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SUZUKA, Japan (Reuters) - Mercedes were finally able to break out the champagne on Sunday after clinching their third straight Formula One constructors’ crown at the Japanese Grand Prix.
Nico Rosberg eased to a comfortable win at the Suzuka circuit which, combined with a third-place finish for team mate Lewis Hamilton, lifted the German team 208 points clear of closest rivals Red Bull.
With just four races remaining and a maximum 172 points up for grabs, the result guaranteed Mercedes the title and had champagne corks popping after an engine blowout for Hamilton last week in Malaysia obliged them to put the bubbly back on ice.
“Congrats ... to all my colleagues in the team, for clinching a third constructors’ world title,” said Rosberg on the podium after the race.
“So absolutely deserved, definitely it’s been an unbelievable effort all these years, so let’s celebrate hard.”
The team seemed to be doing just that, spraying champagne in the pitlane and posing for celebratory photographs in front of their garage wearing specially-printed t-shirts emblazoned with 'The Triple'.
Even employees at the team’s headquarters in Brackley, England, got in on the act, also wearing the celebratory t-shirts and spraying champagne.
"Big congratulations to the team," said Hamilton, despite a personally disappointing race that pushed a fourth drivers’ title further out of his reach.
"Very proud to be a part of it and to help contribute to it," added the Briton, who has claimed the drivers’ championship for the last two years.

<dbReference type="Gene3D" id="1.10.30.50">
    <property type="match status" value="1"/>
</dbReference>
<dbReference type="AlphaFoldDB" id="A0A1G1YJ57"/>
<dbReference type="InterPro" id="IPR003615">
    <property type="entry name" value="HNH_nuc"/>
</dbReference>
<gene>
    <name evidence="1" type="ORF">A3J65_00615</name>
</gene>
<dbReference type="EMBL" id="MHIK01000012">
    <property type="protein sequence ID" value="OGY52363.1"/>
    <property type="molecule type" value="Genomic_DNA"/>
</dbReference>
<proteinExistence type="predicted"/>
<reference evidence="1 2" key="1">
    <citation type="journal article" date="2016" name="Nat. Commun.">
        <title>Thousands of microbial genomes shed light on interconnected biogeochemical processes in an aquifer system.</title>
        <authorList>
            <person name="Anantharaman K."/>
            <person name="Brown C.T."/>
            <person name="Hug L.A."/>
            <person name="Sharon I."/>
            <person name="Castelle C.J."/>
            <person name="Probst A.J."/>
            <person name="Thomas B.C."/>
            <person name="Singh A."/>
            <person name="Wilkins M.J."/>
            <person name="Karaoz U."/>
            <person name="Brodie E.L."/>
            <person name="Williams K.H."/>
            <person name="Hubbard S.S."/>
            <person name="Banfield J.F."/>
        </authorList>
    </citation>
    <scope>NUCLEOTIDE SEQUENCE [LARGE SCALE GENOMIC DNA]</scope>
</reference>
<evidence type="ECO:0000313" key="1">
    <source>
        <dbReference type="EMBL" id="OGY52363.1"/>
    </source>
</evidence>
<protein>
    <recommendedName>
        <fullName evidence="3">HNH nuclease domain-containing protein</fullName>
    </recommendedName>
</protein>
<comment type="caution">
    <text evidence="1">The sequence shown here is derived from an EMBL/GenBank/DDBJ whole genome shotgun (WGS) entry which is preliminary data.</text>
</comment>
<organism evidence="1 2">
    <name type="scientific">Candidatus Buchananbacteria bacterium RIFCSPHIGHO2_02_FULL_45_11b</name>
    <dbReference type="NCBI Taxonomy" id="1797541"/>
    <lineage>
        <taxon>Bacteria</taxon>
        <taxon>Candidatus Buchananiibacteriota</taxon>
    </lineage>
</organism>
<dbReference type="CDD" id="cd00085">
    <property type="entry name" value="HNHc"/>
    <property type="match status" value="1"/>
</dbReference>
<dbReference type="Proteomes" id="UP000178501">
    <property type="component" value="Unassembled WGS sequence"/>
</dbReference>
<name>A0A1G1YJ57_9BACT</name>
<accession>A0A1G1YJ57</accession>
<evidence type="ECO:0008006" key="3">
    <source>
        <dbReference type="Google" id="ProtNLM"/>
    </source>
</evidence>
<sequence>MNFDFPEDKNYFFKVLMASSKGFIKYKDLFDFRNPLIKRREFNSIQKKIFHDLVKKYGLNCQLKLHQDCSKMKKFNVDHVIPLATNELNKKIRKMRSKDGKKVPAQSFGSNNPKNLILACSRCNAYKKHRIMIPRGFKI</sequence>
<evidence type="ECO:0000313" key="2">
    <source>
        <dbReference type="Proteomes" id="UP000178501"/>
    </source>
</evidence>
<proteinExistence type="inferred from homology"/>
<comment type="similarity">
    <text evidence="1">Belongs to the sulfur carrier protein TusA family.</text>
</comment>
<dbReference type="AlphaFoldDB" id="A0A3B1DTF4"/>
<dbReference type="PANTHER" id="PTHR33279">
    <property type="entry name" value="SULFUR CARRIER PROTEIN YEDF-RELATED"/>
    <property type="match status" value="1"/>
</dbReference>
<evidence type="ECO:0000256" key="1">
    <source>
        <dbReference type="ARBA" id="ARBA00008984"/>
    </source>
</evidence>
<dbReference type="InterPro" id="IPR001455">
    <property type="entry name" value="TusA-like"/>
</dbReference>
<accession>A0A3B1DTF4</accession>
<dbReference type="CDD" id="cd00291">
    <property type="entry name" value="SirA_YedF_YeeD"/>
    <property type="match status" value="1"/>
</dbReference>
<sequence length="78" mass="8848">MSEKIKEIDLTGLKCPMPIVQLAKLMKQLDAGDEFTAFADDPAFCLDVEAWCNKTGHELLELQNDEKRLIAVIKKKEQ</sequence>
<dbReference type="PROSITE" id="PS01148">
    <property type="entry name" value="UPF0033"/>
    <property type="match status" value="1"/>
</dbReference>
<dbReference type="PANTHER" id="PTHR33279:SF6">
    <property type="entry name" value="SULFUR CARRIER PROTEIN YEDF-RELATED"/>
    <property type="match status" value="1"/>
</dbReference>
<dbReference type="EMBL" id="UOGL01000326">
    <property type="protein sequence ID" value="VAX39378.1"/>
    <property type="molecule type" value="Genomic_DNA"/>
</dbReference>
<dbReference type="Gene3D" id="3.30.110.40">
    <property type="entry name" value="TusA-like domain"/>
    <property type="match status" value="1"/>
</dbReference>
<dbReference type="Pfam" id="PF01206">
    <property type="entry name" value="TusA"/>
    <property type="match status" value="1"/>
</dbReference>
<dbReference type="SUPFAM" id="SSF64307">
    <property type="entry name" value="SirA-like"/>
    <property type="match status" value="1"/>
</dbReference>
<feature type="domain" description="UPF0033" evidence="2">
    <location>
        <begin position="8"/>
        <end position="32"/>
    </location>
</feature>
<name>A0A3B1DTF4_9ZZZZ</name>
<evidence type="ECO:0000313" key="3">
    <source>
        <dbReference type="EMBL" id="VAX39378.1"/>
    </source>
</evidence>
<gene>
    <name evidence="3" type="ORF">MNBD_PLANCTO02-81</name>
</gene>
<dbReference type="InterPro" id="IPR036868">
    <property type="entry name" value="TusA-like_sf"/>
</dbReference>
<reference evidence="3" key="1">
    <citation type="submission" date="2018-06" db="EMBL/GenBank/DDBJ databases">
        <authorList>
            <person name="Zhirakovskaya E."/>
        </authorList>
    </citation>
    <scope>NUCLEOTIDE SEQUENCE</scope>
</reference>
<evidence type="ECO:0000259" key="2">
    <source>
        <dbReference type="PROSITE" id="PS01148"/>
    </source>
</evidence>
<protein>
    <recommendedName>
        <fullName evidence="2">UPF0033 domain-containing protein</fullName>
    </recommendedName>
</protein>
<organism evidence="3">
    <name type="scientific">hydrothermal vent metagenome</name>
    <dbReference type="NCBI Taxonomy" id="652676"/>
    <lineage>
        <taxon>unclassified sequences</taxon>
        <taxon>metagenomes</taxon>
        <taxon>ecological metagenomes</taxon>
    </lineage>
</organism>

Mercedes have been the dominant force in Formula One since the introduction of the 1.6-litre turbo hybrid engines in 2014.
The team have won 47 of the 55 races held since and Sunday’s win in Japan was their 15th from 17 races this year.
Only Ferrari, McLaren, Williams and Red Bull have won three or more titles in a row, with the Italian outfit the only ones to achieve the feat twice.
Whether Mercedes can carry on their winning run into next year will depend on how they adapt to sweeping rule changes being introduced next season.
Cars will feature wider tires and bodywork, in changes aimed at making them faster and more exciting to drive which could shake up the current order.
Mercedes have been against this, arguing that allowing the current rules to mature would result in a convergence between teams and lead to closer racing.
“It’s what we always said,” team boss Toto Wolff told reporters.
“But then somebody else decided to invent something new for next year then it’s back to square one, I guess.”
Editing by Toby Davis